Despite urgency driving his legs, he had to be careful how fast he went. If he jostled her too much, she would press her teeth together and illy suppress her agony. So he found a middle ground as best as he could.

She’d tried to help him. Because he’d been too weak to help himself, she — in all her magnanimousness, generosity, and hints of naivete — tried to protect him. He's the experiment, the ultimate life, the bastion of strength — yet, he failed her. He failed her, put her in danger, and she paid the price of his inadequacy.

The forest rushed past him in a blur, then so did the horrified faces of the townsfolk, but he couldn’t take any of it in. He only saw on the horizon, as if cradled by sunlight, his goal: Fred’s home. Shadow may not’ve known where Ernest lives, but Junior certainly would.

To avoid shaking Dahlia around, though she’d lost consciousness halfway through the trek, he kicked the door with the tip of his shoe. A very irritated looking Junior opened it, but then his sour face dropped and his pink nose paled when he saw Dahlia.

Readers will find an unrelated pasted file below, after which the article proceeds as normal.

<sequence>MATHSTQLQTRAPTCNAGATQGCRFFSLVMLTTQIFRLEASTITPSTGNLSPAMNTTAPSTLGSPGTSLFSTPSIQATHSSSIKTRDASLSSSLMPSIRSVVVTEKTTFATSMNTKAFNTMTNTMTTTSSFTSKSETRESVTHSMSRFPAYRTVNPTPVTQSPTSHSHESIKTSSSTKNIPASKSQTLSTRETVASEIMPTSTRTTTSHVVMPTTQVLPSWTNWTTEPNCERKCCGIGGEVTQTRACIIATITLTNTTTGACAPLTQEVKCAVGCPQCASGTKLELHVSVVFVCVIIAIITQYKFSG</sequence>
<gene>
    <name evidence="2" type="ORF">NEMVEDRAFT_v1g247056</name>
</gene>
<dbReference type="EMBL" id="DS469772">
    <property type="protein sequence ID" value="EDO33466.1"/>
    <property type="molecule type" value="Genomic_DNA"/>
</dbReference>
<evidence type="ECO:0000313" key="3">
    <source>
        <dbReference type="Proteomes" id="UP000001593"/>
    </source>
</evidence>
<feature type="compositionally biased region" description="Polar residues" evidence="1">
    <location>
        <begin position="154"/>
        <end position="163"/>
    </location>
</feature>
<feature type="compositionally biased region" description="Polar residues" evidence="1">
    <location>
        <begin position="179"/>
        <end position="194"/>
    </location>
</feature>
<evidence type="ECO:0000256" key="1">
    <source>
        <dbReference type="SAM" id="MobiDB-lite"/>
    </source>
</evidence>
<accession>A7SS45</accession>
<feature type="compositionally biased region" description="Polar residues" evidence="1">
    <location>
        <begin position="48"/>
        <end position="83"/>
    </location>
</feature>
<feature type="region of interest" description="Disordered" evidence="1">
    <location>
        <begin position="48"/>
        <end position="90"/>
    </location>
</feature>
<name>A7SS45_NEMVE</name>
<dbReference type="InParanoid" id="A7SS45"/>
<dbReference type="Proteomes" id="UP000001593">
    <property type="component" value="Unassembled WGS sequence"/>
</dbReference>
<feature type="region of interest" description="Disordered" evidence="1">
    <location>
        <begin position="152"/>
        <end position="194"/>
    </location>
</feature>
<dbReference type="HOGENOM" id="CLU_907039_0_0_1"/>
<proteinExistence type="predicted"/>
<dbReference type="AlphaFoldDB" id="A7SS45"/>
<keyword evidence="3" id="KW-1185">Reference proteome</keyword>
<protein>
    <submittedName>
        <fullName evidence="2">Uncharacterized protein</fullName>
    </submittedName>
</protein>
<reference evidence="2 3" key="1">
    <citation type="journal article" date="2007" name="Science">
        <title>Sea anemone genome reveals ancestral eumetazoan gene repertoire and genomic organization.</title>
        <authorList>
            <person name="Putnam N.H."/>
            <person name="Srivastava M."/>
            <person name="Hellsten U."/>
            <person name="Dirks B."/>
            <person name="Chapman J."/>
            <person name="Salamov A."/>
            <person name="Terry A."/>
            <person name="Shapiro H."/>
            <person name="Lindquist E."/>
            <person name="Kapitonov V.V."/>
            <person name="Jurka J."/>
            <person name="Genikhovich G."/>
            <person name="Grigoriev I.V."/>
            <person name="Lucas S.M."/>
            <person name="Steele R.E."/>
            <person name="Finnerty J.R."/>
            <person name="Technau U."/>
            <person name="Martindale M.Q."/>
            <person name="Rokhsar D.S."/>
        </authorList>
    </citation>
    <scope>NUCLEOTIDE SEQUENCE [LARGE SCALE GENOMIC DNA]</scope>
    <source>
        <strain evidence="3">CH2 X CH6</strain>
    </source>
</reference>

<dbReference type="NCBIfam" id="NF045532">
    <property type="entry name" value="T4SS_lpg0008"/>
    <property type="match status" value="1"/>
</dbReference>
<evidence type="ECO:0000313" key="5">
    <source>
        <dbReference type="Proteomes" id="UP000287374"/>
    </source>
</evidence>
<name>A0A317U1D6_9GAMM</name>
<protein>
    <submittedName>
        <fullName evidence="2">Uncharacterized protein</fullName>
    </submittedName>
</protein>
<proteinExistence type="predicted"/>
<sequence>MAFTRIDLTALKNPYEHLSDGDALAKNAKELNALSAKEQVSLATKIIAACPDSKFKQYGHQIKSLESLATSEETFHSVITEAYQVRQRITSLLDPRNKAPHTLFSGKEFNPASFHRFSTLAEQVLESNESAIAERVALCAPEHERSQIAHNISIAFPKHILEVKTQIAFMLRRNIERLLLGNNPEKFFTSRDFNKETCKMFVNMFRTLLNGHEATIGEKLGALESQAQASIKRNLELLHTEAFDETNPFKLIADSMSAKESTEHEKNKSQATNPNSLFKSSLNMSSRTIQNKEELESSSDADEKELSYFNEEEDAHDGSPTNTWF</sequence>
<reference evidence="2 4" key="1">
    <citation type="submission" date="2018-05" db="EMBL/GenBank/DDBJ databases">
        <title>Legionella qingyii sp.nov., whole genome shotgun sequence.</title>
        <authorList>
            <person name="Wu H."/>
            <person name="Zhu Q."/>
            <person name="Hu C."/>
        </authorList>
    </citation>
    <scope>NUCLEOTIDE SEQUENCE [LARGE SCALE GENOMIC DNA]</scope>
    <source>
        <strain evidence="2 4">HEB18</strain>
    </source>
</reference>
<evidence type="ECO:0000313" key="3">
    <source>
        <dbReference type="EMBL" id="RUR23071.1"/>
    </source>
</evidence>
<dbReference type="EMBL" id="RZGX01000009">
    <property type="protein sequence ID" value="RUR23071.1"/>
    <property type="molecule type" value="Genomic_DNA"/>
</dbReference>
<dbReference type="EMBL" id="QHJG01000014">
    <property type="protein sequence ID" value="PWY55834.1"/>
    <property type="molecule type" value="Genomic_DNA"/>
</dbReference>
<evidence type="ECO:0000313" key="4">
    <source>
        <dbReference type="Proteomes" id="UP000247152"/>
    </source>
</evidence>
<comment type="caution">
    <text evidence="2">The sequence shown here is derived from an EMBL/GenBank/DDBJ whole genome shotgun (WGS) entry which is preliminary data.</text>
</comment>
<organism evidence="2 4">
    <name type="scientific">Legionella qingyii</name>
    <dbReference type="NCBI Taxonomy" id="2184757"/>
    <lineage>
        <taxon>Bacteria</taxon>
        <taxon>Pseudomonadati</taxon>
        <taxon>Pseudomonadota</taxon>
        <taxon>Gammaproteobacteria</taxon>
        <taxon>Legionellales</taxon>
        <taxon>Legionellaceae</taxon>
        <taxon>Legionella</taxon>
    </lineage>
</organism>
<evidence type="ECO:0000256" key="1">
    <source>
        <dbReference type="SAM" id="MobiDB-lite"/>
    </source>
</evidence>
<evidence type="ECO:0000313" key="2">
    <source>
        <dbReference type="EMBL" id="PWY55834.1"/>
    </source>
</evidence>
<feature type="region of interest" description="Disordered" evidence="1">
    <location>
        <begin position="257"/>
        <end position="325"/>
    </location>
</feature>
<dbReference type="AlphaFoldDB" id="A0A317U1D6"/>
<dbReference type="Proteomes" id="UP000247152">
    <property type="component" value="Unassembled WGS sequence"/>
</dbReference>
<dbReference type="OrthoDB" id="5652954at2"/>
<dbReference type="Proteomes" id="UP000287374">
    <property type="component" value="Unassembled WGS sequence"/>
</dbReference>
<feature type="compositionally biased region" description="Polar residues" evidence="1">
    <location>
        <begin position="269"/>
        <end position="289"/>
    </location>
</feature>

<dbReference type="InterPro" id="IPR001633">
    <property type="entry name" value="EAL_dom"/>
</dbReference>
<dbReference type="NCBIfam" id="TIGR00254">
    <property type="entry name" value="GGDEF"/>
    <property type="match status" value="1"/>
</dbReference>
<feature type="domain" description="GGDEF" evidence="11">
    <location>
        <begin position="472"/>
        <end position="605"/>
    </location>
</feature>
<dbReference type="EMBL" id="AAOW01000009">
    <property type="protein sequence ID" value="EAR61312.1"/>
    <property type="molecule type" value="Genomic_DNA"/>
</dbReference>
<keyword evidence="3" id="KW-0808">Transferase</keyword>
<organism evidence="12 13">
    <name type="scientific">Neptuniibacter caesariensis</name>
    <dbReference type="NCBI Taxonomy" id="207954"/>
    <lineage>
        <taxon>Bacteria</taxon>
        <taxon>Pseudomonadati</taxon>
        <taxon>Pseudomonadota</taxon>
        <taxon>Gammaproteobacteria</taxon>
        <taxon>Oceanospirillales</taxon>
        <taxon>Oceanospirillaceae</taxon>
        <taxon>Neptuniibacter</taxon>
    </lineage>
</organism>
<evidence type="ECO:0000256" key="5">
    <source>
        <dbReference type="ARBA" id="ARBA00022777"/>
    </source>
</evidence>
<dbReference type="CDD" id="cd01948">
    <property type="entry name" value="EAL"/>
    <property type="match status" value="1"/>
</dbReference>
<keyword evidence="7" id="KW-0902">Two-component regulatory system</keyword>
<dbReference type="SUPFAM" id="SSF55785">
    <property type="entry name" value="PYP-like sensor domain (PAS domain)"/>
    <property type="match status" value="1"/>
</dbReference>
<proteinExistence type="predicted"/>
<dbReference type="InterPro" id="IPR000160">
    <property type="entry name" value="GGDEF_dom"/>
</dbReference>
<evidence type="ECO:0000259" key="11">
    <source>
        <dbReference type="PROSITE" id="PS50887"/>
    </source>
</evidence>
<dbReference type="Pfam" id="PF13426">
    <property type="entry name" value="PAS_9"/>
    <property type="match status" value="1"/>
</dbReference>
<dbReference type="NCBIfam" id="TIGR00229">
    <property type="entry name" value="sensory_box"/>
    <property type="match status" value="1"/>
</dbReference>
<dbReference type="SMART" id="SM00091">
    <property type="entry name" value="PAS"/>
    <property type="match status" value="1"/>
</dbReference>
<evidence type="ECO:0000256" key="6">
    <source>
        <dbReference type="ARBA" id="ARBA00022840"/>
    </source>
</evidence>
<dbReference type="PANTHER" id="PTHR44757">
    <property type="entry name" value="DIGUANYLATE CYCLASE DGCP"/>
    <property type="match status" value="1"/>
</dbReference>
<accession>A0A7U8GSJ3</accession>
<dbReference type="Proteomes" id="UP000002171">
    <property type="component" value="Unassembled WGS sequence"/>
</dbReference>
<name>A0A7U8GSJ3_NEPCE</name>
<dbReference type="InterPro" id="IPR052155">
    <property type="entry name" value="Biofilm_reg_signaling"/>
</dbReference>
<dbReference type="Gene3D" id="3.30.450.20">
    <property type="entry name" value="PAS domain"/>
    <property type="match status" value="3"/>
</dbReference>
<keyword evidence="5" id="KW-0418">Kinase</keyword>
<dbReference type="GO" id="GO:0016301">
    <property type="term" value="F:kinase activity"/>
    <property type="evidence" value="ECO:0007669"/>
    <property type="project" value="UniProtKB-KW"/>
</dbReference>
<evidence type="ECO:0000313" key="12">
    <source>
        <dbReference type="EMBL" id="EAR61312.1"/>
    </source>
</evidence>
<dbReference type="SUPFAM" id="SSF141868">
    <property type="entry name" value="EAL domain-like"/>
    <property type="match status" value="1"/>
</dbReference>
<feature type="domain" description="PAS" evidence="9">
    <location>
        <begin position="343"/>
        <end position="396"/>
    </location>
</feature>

“What the hell!? What happened!?”
“No time. We need to see Ernest.”

Shadow had perched himself on the edge of Ernest’s couch, forehead in his hands, elbow upon his knee as the other one jumped up and down from his bouncing leg. Junior sat across from him on the chair. Dahlia had been taken to the back where Ernest’s equipment awaited her. She’d been there for far too long in his mind. He needed answers right this second. The waiting drove him insane, the visions in his mind of losing her like he’d lost Maria and Gerald were too much to bear. God, please just be okay.

“What happened?” Junior demanded again.
Shadow didn’t look at him. “Ernest will ask, too. I’ll tell you both.”

Junior grunted gruffly, which compelled him to glance up. When his eyes began to stray down, he had to do a double-take at the perturbing look he’d been given. Junior’s intense glare stared into him. His fiery, amber eyes struck him, but more so did his words.

“I swear to God, if you hurt her, I’ll kill you.”
He demanded, “What?”
“You damn well heard me. If you laid one f♥ckin’ finger on ‘er, I’ll kill you.”
“I would never hurt her.” To even have such a thing insinuated made his body tense and his fists clench.
“I don’t believe a word of it. I don’t know ya like that, hell she don’t know ya like that, but she’s so givin’ she didn’t even think of it. I told her not ta take you in n’ she did it anyway, now look at ‘er. She could’ve damn well taken in a psycho or an abuser n’ I ain’t gonna let anyone take advantage a’ her again. Not like Razz did, and certainly not like you mighta done.”